-John Wade

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12 thoughts on “Are Muzzles Cruel?”

  1. Dog Guy,
    My girlfriend’s Brother has a dog that’s about a year old he was from a shelter,, when they take him to get groomed the dog seems to be obedient. And the other hand when I go to the house where they live, the dog barks and tends to bite me when I enter the house. Doesn’t matter how many times I visit. The dog has the same behaviour every time he sees me .. now they refuse to give the dog proper guidance, I’ve mentioned a muzzle whenever they have visitors they can put on the dog. That also they refused.. so my question is how do “I” protect myself when I go visit my girlfriend without getting bit or getting this dog to get to know me? This dog is frightening.

  2. Hi my dog bark a lot i tried everything to stop barking people in my building started hating me because off my dog jimmy and my dog is my life please help me to make him stop barking.

    Thank you dear
    Your friend Anita

    1. Hi Anita,

      There’s a lot you might be able to try but without knowing a lot more about the dog and context of the barking I can’t be of much help. One of the biggest reasons (of many big reasons) that people fail to get nuisance barking to stop is the remedies are often oriented on solving the dog owner’s problem (barking, annoyed neighbours) and doesn’t address the dog’s problem (anxiety, boredom, lack of training etc.)


  3. When I take my puppy outside to potty, she eats everything. She got tape worms possibly by eating something. Vet said she had ingested a flea some how. Would it be cruel to muzzle her when we take her out?

    1. Hi Linda,

      Ingesting a flea might do it. So will eating things like rabbit poop. If she’s not used to a muzzle, muzzling her might shut her down and she may not eliminate. Instead I’d prepare a designated “bathroom” area and train her to go there on a schedule. You’ll have to accompany her for quite a while to keep her from wandering and snacking.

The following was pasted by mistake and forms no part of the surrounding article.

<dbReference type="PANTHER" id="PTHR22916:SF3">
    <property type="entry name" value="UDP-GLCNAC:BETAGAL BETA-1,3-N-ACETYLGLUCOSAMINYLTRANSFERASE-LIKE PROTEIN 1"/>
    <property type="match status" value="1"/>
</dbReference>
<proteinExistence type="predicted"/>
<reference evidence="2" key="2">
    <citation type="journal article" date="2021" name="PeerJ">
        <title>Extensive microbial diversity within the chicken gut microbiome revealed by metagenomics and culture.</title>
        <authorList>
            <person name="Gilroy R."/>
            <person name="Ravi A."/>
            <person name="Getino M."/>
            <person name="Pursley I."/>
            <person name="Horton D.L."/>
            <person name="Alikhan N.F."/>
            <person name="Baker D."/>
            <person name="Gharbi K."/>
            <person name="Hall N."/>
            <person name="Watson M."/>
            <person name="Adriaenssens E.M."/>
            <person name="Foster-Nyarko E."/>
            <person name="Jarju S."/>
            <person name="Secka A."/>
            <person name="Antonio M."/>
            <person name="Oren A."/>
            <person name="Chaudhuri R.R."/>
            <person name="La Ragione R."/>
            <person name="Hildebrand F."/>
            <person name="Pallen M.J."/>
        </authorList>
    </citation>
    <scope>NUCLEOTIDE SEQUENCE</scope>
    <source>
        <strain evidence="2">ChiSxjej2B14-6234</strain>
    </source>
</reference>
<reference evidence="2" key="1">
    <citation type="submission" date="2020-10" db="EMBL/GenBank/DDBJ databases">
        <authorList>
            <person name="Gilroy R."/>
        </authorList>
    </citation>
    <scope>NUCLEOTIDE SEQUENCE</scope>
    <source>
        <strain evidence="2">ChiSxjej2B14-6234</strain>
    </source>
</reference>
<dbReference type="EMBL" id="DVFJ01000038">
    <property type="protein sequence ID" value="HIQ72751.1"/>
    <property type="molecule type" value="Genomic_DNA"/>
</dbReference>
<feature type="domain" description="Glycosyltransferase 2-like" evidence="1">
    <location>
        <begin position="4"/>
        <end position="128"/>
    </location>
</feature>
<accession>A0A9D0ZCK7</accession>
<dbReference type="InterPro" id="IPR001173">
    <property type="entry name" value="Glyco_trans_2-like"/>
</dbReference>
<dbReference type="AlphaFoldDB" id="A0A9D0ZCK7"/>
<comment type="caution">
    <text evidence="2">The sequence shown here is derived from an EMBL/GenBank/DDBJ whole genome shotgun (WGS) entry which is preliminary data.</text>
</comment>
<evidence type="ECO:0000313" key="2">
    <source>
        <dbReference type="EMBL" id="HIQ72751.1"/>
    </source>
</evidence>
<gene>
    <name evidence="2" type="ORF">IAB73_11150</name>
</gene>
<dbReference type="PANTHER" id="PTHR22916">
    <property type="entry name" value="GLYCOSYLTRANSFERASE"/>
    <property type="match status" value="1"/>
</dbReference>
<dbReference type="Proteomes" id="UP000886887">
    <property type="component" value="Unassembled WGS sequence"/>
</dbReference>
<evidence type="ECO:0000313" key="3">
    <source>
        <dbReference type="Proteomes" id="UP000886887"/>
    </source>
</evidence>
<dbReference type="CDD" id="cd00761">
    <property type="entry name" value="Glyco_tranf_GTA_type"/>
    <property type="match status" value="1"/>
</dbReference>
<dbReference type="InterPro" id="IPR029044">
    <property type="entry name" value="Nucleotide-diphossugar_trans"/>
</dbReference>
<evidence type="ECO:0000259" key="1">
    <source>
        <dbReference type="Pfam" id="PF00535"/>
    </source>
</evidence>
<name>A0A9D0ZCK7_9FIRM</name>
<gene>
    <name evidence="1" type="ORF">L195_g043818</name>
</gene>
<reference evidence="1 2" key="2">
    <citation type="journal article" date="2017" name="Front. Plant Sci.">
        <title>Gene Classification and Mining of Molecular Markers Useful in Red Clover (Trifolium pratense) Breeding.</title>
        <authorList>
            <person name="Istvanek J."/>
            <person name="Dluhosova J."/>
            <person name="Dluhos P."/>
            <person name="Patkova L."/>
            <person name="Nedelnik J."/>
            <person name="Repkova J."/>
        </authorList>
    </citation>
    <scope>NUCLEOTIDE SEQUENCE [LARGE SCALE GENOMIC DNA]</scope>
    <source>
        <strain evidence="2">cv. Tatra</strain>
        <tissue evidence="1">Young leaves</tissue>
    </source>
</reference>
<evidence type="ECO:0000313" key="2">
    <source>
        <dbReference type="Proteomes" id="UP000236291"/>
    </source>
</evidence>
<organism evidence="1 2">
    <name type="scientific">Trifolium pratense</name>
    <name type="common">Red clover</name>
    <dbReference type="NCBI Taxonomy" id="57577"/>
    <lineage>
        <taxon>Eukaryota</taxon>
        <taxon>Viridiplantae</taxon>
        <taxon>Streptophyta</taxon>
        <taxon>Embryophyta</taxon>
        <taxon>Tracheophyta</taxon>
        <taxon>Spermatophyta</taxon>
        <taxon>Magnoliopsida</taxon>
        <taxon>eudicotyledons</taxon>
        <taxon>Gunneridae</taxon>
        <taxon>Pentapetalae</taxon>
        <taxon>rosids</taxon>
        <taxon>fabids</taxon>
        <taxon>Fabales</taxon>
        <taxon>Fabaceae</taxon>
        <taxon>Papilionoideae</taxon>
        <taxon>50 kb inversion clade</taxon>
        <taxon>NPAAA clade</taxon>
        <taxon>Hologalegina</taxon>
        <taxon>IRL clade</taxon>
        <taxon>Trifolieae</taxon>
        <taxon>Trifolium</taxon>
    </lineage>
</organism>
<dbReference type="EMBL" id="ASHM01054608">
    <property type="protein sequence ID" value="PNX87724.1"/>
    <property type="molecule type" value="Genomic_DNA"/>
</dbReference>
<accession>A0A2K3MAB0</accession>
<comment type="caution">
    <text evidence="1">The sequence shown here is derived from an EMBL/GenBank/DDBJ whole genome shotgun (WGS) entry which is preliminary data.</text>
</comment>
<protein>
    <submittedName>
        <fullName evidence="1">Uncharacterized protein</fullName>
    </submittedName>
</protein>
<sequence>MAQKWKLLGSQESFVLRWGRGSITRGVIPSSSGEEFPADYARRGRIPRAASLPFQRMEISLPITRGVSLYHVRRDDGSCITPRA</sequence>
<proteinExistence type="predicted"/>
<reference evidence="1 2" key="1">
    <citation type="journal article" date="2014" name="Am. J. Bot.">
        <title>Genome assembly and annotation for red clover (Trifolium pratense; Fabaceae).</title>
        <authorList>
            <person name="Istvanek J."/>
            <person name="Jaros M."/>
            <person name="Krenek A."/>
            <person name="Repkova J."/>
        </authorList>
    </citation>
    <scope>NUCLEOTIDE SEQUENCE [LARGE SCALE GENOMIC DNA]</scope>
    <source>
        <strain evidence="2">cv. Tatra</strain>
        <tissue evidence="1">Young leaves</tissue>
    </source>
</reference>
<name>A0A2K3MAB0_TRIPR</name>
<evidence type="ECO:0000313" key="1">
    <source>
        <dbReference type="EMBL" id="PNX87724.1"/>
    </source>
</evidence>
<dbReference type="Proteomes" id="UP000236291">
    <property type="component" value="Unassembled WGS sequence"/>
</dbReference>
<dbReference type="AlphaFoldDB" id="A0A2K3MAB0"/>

I’ve sent by email “John Wade’s House Training Cheat Sheet” and a chart you can use to track progress. Check your spam or junk folders if not in your inbox.

      Keep in mind this is the basic approach for getting a pup on track for learning where they should eliminate, to do so 3 times a day on a schedule and to do so in a small area so you aren’t cleaning up “landmines” all over the yard. If you want something more detailed then the cheat sheet and especially if you are having a long standing problem I’d recommend buying my more detailed e-booklet – The e-booklet is only $4.97.


  4. Dear John,

    My sister has two dogs, brother and sister who grew up together. They’re both 5.5 now. Most of the time they get along great, but over the years there have been incidents between them.
    They’ve gotten into all out battles over toys and food multiple times over the years. Most recently she and her fiancé were doing jumping jacks and the dogs tussled because of it. One has showed aggression towards people when protecting another dog.
    They don’t really like strangers either. One has to be exposed to a person for a about a year now before going muzzle free with them. The other usually just ignores people.
    The fiancé gets nervous in certain situations when they’re around which I’m guessing the dogs feed off of.
    They love their dogs very much, but don’t know what to do.
    They tossed around the idea of unfortunately putting one of them down, but can’t give the dogs up because of the stranger situation and the anxiety both dogs have.
    They also talked about keeping both dogs in muzzels whenever they’re around each other and continuing to separate they while no one is home. Is it cruel to keep the dogs in muzzels so much?
    Thank you.